Feature request: a special exception to gracefully interrupt RDataFrame loops

Dear ROOT developers,

I am wondering if it would be possible to implement a specific exception that is able to interrupt gracefully a RDataFrame loop. With gracefully I mean e.g. able to properly close the output file produced by Snapshot() with the events created so far.

I find very useful the option to create empty dataframes and obtain a new tree via the Define method, it is something that can simplify the creation of new trees, but the limitation is that I need to know the total number of events in advance.

I have not deeply investigated the RDataSource facility, but at a first glance it seems having the same limitation.

This is why I think that an interruption mechanism based on exceptions (I cannot figure out any other) that can be thrown from user code could be beneficial.


Hi Matteo,

if there is nothing dedicated to that yet, on the other hand you can implement that behaviour with filters. For example

bool skip = false;
RDataFrame df(absoluteMaxEntries);
df.Filter([&skip](){return !skip;}).[rest of the chain].Filter([](){ Check some condition, flip skip if needed}).Snapshot(....);

Would something like that work for you? Unless some synchronisation is used, if this technique is used in MT mode you will have a few more entries than the ones you originally wanted.


Maybe use an atomic_bool fCancel in the entry loops? for (entries...) if (fCancel) break; else run RDFNodes?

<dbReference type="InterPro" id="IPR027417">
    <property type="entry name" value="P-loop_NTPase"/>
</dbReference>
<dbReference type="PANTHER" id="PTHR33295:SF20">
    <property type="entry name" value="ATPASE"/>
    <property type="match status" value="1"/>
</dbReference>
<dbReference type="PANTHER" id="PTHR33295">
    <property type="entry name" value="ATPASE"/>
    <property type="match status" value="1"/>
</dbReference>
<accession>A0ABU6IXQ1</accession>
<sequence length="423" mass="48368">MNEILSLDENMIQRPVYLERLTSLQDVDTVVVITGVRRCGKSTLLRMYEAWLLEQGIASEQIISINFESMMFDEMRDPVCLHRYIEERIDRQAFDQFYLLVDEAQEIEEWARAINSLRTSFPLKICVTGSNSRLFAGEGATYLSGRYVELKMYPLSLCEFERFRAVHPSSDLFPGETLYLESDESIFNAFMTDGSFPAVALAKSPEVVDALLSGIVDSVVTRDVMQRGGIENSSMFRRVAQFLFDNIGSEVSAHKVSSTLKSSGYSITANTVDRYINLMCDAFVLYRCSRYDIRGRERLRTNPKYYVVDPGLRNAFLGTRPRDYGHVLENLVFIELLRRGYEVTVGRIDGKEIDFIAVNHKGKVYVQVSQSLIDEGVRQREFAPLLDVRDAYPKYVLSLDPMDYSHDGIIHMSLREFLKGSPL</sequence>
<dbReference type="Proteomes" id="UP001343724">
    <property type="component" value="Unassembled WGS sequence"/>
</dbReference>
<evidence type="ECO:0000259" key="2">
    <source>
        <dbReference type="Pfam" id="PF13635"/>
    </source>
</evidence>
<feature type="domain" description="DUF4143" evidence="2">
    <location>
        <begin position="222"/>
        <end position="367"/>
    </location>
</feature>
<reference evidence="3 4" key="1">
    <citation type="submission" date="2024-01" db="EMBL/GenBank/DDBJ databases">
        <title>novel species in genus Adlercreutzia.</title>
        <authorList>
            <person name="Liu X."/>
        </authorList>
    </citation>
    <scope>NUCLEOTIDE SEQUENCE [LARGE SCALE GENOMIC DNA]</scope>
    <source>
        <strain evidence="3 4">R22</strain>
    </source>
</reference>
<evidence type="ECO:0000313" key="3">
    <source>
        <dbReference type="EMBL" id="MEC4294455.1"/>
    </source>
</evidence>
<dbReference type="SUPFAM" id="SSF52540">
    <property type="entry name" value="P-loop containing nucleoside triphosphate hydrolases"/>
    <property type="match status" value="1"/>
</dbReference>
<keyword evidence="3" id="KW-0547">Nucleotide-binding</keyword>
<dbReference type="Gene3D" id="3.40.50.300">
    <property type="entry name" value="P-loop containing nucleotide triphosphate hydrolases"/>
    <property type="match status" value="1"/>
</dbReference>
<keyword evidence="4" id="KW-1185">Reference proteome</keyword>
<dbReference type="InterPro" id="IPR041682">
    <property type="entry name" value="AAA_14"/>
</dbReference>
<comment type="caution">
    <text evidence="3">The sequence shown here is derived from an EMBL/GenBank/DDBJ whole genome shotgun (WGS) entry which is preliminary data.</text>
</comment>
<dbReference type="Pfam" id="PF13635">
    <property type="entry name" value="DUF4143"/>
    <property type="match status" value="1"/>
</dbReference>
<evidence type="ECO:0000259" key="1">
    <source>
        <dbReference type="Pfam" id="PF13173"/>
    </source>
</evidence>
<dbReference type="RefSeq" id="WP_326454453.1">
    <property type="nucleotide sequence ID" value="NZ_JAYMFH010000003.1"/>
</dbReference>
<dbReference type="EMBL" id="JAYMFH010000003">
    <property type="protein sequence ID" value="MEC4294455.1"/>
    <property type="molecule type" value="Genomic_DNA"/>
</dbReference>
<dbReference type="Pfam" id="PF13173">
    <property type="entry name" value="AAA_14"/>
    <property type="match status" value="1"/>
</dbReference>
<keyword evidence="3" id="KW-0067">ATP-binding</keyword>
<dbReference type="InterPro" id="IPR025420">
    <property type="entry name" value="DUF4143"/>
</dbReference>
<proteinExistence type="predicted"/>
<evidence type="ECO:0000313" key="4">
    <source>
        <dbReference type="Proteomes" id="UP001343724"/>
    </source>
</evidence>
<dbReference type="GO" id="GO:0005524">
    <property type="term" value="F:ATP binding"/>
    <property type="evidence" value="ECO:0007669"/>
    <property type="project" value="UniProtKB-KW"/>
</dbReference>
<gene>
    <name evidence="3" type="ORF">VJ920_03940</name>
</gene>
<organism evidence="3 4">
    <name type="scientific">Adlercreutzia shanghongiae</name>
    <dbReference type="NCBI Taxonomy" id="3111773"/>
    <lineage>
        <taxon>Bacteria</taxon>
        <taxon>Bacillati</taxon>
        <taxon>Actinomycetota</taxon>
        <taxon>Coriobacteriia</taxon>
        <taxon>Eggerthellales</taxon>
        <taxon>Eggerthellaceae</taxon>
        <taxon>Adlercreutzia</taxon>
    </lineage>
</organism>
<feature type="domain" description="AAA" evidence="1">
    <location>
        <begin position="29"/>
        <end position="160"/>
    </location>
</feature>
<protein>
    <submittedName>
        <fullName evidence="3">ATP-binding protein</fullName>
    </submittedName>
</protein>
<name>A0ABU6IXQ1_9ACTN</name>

This is https://sft.its.cern.ch/jira/browse/ROOT-9372.

The idea is to have an Until method that acts like a Range but on a user-specified condition.

Not sure about multi-threading support though, that will be tricky.


Dear all,

thanks for the suggestions, which seems to do the work, and nice to learn that you are already planning a solution for future versions.

My idea of using exceptions came from the fact that sometimes the condition to interrupt gracefully the main loop could come from some special situation occurring in the one of the end-leaves of the evaluation graph… but I admit that I should come with a more concrete case to demonstrate that the solution from Danilo is not viable.

About MT, at the moment I do not find it really beneficial for my lab-size projects. Maybe with the structure of the LHC data and the available computing infrastructures for LHC you can see a big boost, but so far for all my cases, even with moderatly intensive calculations, the bottle-neck is just the data reading from disk and I stopped trying it.

Interesting…RDF multi-threading parallelizes ROOT I/O too (e.g. different clusters of entries are decompressed in parallel), so it should be beneficial. You should see no speed-up only if one thread already saturates the disk I/O bandwidth, which is usually not the case.
Is this with data on SSD, spinning disk or read via network?


Standard PC spinning disk, I assumed that the disk bandwidth was saturated.
But do not think from my statement that I did any special benchmarks more than time-ing the command that launches the script in the two cases (no MT and 6 threads MT). Probably I can collect more accurate information in some other occasion - I always wanted to write a congratulation/feedback thread on the RDataFrame feature, but as usual “spare time” is the real issue - or we go out-of-topic and we waste real time on hypotheses.

Thanks again,

Standard PC spinning disk, I assumed that the disk bandwidth was saturated.

That would also be my guess. We typically test on SSD’s, and commonly see almost-linear speed-ups on machines with 4 or 8 cores.

always wanted to write a congratulation/feedback thread on the RDataFrame feature

congratulations are welcome, but feedback is precious!

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